Another time, while with a companion at a restaurant, I went to powder my nose after the meal, leaving violin and purse at my seat, and the sweet little idiot [companion] paid the bill, got up, and went to the men's room while I was absent. I returned to a poor freaked out waitress, who imagined I had forgotten both purse and instrument and nearly bawled me out for frightening her. Not going out with that fellow again...
I've made something of a study of this phenomenon. Strads HAVE been left on trains. Philipe Quint and Yo Yo Ma left their Strads in taxis. Glen Dicterow did the same thing with his del Gesu. An LA Phil Strad violin was lost when its custodian evidently drove off with it still on the trunk lid of his car, and one of their Strad cellos, the ex-General Kyd, was stolen when its player left it outside on his front porch overnight. And so on, and so on . . . All the aforementioned instruments were eventually recovered, but such incidents bespeak players' unconscious wish to be freed from the things. Handcuff it to your wrist, maybe?
Most frustrating not to be able to tell the whole truth with my vote, because we can vote for only one candidate. Twenty to forty years ago I left an instrument on a train. More recently I left both instruments in the now defunct Knightsbridge Spaghetti House (the option I voted for). I'm glad to say the instruments were returned soon after on both occasions.
They weren't Strads or Guarneris (They aren't now, either).
215's comment reminded me of a time I appeared at a concert for a community orchestra, and one of the other violinists showed up without her violin. She had traveled too far to be able to return home even before intermission. I was living quite close to the venue so I jetted home and retrieved my daughter's violin.
I haven't forgotten my violin or viola anywhere that I remember, but I bet I did when I was a kid, and have repressed the memory.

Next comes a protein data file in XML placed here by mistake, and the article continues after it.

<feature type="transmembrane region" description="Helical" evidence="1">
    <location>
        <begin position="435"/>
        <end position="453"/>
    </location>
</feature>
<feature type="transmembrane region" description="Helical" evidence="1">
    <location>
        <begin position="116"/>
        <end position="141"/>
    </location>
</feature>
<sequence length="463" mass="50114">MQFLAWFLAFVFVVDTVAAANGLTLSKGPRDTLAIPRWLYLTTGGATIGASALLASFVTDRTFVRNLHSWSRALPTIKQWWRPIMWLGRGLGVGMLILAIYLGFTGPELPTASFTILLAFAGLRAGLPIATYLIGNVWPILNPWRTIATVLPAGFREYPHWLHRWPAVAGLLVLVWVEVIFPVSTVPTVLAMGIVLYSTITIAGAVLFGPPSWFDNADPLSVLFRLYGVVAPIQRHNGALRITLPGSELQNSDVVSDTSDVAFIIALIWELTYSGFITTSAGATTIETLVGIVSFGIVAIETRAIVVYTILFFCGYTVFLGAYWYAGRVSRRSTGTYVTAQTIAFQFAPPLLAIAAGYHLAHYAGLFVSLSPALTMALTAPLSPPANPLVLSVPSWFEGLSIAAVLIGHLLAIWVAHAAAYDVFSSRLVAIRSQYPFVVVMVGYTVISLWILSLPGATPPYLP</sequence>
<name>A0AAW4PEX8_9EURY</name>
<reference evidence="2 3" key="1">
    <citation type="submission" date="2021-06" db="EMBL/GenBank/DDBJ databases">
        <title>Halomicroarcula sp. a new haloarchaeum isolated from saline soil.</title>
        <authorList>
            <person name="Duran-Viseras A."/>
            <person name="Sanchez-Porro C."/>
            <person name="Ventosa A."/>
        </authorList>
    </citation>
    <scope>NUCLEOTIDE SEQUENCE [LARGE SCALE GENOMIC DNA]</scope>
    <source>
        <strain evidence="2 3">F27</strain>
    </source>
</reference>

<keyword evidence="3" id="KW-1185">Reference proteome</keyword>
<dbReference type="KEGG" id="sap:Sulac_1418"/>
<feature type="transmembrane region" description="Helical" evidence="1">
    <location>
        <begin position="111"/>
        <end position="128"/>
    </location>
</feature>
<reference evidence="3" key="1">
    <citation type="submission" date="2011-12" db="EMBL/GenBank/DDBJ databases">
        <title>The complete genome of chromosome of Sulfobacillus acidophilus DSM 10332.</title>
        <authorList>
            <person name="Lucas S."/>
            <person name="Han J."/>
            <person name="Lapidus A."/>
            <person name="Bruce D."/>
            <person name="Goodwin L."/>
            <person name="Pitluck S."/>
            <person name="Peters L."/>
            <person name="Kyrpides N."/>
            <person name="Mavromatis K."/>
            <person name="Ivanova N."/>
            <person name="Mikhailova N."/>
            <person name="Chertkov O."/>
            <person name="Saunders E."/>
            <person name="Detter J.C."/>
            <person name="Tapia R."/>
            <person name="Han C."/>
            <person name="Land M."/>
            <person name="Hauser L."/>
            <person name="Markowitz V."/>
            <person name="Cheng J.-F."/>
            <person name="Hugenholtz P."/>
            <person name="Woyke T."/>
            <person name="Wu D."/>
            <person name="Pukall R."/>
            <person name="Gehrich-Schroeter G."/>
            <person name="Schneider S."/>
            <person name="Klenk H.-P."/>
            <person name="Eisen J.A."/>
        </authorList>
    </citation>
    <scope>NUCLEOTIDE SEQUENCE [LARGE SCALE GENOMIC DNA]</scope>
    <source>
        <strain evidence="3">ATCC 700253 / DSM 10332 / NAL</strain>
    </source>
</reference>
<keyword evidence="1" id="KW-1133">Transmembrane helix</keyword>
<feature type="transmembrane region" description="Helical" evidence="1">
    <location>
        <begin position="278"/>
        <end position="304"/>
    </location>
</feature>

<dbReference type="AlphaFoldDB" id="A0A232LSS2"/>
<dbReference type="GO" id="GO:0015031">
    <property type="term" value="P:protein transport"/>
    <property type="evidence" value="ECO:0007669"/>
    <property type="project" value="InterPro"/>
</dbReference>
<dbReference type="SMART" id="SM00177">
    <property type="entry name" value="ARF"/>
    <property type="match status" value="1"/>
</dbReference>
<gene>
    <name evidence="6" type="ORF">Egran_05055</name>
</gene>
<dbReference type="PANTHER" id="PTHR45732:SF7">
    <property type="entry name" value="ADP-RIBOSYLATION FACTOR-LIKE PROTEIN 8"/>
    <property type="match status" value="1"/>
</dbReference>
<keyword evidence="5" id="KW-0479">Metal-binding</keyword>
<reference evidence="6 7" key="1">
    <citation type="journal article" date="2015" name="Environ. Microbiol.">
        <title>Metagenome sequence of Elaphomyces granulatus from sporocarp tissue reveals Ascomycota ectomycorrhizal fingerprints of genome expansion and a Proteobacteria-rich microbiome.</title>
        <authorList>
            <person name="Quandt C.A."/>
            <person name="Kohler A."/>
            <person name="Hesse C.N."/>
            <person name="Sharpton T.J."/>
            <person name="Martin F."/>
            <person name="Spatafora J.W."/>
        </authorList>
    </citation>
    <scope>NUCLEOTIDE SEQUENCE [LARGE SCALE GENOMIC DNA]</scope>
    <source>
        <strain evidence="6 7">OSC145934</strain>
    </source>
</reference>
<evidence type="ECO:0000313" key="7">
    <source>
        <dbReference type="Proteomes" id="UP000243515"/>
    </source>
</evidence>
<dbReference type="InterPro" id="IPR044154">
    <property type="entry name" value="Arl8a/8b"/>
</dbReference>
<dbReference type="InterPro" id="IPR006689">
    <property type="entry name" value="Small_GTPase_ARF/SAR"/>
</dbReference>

I did, however, leave the 1st violin part of Capriccio Italien on the Red Line of the T in Boston. And I had rehearsal an hour and a half later. I never found it again. Fortunately it wasn't a rental part.
I clicked IN A PARKED CAR; but I don't know if my experience counts, since I left it there on purpose -- in my own locked car. I was driving halfway across country, with multiple stopover cities. But I always knew where the instrument was.
Still, I'm sure we've all had the experience of losing track of some valuable item at one time or another. It's an uncomfortable feeling -- and it's such a relief when the item turns up. I'm fanatical these days about knowing where all my things are.
A friend once left a rare and valuable concertina under a table in a French cafe. He returned next day to find it hadn't been moved. It seems that the staff hadn't bothered to sweep the floor and hadn't noticed it...
Arrived at orchestra rehearsal one evening thinking vaguely, why does it feel so light? Realized--no violin! Had left it at restaurant across the street. Ran back and the waiter met me at the door with it. We go there nearly every week so they knew whose it was. Very disconcerting. It is one of my most frequent anxiety dreams, losing track of my violin.
I left my viola at a restaurant once. But since it was a viola, it was safe ;)
One day when I was placing a towel on a couch to dry after a bath, I had totally forgotten that my violin and bow were on that couch. Luckily, the instrument and bow weren't destroyed.
In 1983 I left my Klotz at my workplace The Milky way multi media center..
Next morning at 07.00 pm I woke up and realized I forgot to take it with me. Rushed to The Milky way and god thanks it was still where I left it!
Close escape! BTW this 1763 Klotz is now for sale.
Don't kid yourself, Mendy: The chef might have decided to take the easier option, leaving the onion and cutting up your viola instead.
I once forgot my VIOLA in my car as I left to go shopping at the mall. When I reminded myself and rushed back to get it I was too late: Someone had broken into the car, and put a SECOND viola there, next to my original one! ;-D (C'mon, someone had to say it!)
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January 8, 2016 at 07:08 PM · I did almost chuck it off a ferry boat once, but that was frustration, not forgetfulness!